On the Road
and thatch. In a little while the Sikh commandant calls, in his sword and sash, to pay his civilities, and to say that all is well at the post. The day drifts slowly on to afternoon. The village cocks crow to each other ; a tra-
"" * - 1 k * veller passes down *
the road ; hard by ^ h
in the little stream '
under the black bridge, duckscackle and dive in the shallows, and the village girls laugh as they bathe, and fill their waterpots for the day's use. Great trees fling their shadows over the stream, and through the foliage there are visible the spires of a monastery, the brown roofs of cottages. The picture is one of rustic beauty, that lingers in the recollection long after one has left the country.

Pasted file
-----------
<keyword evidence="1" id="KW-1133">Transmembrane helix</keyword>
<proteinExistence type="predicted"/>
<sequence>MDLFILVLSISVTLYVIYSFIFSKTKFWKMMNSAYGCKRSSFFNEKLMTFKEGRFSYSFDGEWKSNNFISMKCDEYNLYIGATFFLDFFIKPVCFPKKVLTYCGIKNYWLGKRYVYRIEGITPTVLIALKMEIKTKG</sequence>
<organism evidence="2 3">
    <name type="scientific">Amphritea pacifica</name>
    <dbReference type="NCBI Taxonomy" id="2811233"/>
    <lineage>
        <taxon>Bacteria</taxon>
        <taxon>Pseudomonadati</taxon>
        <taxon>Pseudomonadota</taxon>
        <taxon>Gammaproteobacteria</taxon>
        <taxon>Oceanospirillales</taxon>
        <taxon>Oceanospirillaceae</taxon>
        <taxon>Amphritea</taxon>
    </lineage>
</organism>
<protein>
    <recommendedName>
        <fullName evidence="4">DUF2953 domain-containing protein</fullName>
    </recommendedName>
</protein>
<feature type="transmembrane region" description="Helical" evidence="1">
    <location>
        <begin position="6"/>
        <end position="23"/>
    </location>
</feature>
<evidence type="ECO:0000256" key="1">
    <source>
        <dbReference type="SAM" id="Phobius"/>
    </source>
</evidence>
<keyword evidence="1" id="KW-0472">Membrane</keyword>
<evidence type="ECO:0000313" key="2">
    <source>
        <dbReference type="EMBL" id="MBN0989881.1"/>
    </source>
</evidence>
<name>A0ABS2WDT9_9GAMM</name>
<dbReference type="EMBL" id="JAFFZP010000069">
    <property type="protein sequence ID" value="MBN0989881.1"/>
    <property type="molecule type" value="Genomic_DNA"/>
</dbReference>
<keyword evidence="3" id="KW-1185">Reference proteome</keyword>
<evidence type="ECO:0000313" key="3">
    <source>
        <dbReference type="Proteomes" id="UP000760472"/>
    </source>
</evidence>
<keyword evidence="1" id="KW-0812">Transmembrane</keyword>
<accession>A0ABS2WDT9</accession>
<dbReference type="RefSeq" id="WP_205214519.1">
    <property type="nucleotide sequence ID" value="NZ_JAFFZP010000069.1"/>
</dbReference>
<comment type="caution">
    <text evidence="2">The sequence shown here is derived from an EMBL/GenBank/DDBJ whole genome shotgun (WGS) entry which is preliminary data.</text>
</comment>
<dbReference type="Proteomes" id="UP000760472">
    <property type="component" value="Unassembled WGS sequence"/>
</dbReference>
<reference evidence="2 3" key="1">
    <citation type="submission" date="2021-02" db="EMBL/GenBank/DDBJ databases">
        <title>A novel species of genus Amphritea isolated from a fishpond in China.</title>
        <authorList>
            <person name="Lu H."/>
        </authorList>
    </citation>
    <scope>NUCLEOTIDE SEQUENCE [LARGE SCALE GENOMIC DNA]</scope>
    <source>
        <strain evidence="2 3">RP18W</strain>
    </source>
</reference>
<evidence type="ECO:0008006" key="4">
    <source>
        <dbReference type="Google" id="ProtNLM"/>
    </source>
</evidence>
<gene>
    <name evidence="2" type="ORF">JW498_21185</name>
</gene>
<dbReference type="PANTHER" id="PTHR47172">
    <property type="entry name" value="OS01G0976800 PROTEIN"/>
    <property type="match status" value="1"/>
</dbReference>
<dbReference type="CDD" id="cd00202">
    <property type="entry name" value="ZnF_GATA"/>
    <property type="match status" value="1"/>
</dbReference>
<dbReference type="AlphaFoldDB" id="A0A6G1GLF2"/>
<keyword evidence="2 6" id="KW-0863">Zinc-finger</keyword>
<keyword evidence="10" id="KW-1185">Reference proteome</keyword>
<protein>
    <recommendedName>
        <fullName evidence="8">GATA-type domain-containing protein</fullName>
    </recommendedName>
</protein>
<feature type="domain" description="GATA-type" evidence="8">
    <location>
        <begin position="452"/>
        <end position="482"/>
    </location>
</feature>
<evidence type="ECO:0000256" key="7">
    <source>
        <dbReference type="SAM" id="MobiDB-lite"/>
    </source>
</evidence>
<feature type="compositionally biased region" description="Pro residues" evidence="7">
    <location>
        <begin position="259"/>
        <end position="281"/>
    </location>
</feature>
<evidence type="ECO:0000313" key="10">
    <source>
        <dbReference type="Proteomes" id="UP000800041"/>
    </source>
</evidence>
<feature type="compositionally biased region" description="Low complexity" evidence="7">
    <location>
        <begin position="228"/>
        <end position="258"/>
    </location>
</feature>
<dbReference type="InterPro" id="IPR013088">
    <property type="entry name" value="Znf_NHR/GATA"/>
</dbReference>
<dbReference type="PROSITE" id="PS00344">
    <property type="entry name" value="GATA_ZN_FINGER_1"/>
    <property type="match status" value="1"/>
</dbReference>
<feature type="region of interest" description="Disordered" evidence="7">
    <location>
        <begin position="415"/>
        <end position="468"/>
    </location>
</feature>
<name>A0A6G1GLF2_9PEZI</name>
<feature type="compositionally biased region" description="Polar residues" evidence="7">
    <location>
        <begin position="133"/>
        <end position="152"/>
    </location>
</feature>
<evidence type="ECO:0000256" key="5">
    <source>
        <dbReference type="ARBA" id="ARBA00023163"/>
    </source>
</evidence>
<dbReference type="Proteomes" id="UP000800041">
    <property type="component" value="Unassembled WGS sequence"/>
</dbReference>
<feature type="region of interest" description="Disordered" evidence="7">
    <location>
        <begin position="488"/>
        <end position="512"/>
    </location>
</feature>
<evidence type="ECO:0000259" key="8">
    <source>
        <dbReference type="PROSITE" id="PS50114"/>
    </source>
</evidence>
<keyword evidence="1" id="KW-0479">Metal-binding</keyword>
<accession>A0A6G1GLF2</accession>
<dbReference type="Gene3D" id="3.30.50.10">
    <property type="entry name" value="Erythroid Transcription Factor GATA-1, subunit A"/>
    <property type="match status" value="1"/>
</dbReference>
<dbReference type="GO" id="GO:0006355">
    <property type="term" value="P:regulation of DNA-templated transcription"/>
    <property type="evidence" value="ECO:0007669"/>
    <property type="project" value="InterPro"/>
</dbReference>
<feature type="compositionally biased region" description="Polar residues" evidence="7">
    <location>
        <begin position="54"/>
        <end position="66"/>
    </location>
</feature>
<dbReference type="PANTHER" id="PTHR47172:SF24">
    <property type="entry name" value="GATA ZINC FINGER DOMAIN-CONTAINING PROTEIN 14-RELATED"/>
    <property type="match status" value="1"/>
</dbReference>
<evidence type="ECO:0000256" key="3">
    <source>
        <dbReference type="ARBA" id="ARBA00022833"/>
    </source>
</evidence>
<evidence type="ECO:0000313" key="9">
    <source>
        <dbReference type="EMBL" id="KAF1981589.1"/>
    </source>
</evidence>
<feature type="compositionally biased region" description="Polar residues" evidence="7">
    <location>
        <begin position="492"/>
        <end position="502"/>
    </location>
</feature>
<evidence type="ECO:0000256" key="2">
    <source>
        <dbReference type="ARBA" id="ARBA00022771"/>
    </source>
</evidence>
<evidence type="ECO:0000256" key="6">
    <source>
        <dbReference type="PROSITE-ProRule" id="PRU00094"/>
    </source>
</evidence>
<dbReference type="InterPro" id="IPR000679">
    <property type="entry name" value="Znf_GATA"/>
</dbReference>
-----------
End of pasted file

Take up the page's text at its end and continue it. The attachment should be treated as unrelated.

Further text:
The road from Kyauklebin ascends continually, till it attains the summit of a pass, from which there is visible the great outline of the Shw-u-Daung, its